Pharma Should Acquire Software Startups


The idea and concept of this post’s plot is the brainchild of both of Franz and Lukas and is the outcome of lots of discussions on this topic

The pharmaceutical industry has been dormant throughout the last decades when it comes to finding new business and sales models. The big ones have been keen on keeping competitors out of their businesses by close surveillance or legal action. In order to sustain and grow their revenue, the pharmaceutical industry has one of the most effective salesforces out there, which is why those companies have been doing really well financially – and still do.

We’ve previously written about potential new sales saviors for the industry, but in this post we are taking the concept one step further. According to various reports and the fact the numerous blockbuster patents will expire in the next years, the pharma industry will somehow need to save money. And as it is with any business out there, the employees are the most expensive (and most important)  asset of a company. Thus, they are the ones who’ll likely be suffering from such cuts. Especially the pharma representatives are going to be reduced significantly. Pharma is intensively looking for new ways to distribute their products and market them within the very strict legal requirements. This is different in Europe and the US. Whereas the industry may market their products towards the customer a.k.a. patient directly in the US, this is not allowed in Europe, because it’s being regarded as unethical.

In need for new models on how to access patients and physicians there must be something new, something disruptive. eDetails are not going to be pharma’s sales savior; neither are tele-reps. Generally speaking, we believe that pharma needs to move away from a push-marketing approach and immediately start moving into a pull-marketing direction. The often cited “pharma rep as a partner to the physician” needs to transformed into some real life model. But how do you present drugs and new products to physicians and products without actively approaching your clients?

Surely not the only one, but definitely an arguably interesting one, is through software. An electronic gateway between the pharmaceutical industry and it’s single most important partner – the physician. Pharma is already doing online advertising on physician-centered platforms such as Sermo or, but why not dig deeper? Why not acquire these startups and software companies and fully make use of a loyal userbase that is believing in a service, rather than in a sales rep? There are lots of risks and fears assosciated with such bold moves, but they simply need to be done right and honest,then they’ll work out. By acquring these types of companies there is chance of significantly gaining access to doctors. Not by buying postal adresses and sending them info material (current practice), but by owning and operating a service that actually generates value for the physicians. Thus the pharmaceutical company will gain the physicians’ trust and as a nice side effect, actually provide something that benefits the doc -much more than one of those dozen of pens on your desk sponosred by company XYZ.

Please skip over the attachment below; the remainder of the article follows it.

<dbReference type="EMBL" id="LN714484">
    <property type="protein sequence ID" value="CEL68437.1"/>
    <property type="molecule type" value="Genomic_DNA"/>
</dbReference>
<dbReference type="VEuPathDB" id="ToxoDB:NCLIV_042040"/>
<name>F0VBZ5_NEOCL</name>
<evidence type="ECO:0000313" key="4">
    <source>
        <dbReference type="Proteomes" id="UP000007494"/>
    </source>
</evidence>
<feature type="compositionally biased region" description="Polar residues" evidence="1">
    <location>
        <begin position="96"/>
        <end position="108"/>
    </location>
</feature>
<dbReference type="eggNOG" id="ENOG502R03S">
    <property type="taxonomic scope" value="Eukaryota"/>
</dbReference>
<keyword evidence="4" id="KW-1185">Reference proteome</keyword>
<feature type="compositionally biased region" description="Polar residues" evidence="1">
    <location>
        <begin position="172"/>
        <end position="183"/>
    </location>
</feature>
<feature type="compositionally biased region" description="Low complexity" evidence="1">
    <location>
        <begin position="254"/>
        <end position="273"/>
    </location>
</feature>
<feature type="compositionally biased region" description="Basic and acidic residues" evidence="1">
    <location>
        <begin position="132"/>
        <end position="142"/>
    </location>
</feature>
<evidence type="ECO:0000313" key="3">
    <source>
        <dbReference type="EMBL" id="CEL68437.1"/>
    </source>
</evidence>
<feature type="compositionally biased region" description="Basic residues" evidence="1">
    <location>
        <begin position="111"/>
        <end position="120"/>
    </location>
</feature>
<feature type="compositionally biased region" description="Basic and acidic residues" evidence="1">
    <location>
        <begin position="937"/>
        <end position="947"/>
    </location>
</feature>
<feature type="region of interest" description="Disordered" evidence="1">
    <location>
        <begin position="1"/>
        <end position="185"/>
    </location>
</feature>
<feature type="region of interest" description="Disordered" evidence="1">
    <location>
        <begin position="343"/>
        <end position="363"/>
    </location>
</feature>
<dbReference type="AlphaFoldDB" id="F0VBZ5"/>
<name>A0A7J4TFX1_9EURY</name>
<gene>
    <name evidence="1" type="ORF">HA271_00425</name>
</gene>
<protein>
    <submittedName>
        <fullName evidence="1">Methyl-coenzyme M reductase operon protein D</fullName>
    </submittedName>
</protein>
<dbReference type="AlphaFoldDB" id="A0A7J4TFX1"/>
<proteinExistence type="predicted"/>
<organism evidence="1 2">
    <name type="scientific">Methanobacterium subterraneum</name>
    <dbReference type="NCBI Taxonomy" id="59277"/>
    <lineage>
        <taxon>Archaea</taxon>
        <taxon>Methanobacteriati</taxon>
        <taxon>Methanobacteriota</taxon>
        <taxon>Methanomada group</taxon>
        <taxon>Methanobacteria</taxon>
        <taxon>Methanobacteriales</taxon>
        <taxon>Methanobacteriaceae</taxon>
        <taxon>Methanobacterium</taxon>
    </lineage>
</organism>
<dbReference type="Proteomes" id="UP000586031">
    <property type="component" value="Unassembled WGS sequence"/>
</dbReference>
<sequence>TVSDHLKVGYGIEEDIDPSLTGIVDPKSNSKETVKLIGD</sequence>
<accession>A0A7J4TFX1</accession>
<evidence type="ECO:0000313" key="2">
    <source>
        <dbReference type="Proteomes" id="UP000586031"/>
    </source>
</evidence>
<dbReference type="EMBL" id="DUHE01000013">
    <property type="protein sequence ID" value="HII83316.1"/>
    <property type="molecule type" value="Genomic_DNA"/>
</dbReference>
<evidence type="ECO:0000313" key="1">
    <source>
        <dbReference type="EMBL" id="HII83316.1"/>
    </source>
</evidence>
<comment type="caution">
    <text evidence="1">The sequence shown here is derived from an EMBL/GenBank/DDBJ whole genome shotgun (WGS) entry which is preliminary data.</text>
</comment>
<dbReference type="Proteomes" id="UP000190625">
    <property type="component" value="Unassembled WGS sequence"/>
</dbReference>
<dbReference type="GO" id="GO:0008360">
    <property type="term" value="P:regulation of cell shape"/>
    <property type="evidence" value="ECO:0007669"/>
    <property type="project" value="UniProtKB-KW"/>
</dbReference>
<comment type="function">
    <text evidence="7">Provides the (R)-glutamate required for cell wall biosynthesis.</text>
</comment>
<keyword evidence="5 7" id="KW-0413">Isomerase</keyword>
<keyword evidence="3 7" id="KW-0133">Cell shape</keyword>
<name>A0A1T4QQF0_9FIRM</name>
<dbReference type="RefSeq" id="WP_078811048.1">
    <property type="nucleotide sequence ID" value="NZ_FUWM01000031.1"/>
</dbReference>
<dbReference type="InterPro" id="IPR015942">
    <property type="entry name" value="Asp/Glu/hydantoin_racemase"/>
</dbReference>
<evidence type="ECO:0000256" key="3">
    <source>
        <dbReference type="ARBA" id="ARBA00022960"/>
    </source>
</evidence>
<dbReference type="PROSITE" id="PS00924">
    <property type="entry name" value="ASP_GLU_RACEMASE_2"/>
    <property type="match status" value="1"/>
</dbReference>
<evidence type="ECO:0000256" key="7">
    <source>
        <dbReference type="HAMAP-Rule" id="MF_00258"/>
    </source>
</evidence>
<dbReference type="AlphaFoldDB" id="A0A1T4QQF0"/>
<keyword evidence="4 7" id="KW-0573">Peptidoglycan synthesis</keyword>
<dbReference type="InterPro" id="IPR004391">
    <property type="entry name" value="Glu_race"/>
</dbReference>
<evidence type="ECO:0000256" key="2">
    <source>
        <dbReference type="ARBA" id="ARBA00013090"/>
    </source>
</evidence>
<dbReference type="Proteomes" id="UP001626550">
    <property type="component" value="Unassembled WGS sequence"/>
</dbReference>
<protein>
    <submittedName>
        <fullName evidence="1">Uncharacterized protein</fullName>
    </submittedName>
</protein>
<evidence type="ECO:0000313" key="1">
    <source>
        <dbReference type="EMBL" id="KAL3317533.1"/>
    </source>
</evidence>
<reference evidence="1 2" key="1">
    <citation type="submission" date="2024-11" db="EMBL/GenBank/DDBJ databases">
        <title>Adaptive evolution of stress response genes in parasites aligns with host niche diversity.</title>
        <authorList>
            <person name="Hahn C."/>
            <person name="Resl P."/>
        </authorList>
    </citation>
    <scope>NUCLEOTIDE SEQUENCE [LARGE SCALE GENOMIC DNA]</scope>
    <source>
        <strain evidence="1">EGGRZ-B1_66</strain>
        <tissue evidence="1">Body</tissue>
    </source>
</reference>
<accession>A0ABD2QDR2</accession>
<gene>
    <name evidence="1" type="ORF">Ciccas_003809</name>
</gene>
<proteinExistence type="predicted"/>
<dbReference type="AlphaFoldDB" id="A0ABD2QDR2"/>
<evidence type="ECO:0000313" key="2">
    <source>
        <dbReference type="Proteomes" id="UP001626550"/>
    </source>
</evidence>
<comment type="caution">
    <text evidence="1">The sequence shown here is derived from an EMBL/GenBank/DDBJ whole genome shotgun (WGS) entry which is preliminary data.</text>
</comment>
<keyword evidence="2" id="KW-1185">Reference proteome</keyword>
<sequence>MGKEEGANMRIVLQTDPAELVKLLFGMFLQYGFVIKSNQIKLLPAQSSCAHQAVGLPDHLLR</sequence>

Obviously, there is a big risk of loosing all of the aforementioned through such an approach, since neutrality would immediately be doubted. Thus it’s important to be open and transparent about such endavours. Imagine what would happen if Pfizer was to acquire Healthtap tomorrow? Would it kill it’s business model and make a mockery out of it? If you do it wrongly, then this will definitely be happening, but if you are transparent about this change of owernship, about the future plans with such a service, then this has the potential to totally open up new ways to interact with other stakeholders.



  1. It makes sense for pharma to use this approach – but as a physician, can I ever trust a site owned by a drug company? In any case I hope ownership is openly declared by the companies. To my knowledge – some patient advocate sites or online forums of affected patients are already controlled by pharmaceutical companies – it’s all in the small print..

  2. Thanks for the thoughtful article.  I am skeptical on a few counts.  First, if Pfizer bought Healthtap, then what would GSK or Bayer or Eli Lilly, et cetera, buy?  It’s not feasible that every drugmaker can run its own social-media pipe into the doctors’ offices.Second, I expect the managerial diseconomies of scope would be impossible to overcome.  Would these huge corporate bureaucracies allow the acquired companies to innovate? Not likely.  They would try to staple them onto the current sales function.  Big Pharma doesn’t even acquire innovative biotech companies anymore, preferring licensing deals.  If they fear that their culture will destroy innovation in their own industry, how could they hope to spark innovation in a different industry?

    Third, I think it unlikely that regulators would allow this to happen.  The ability of drugmakers to communicate with doctors (and patients) is already heavily regulated and is getting more strict all the time (at least in the US).  If the acquisitions you put forward were proposed, the FDA, FTC, state attorneys-general, and a host of political actors would intervene to regulate against it.

    I look forward to more of your articles.

  3. Instead of acquisition, investment crowdfunding could offer additional growth opportunities for pharamaceutical companies by supporting research and product development. Although the final rules and implementation date has yet to be determined by the U.S. SEC, the Investment Crowdfunding and entrepreneur ecosystem site iCrowd can help you establish your business in their community and get you ready to launch your pharmaceutical campaign when the time comes.


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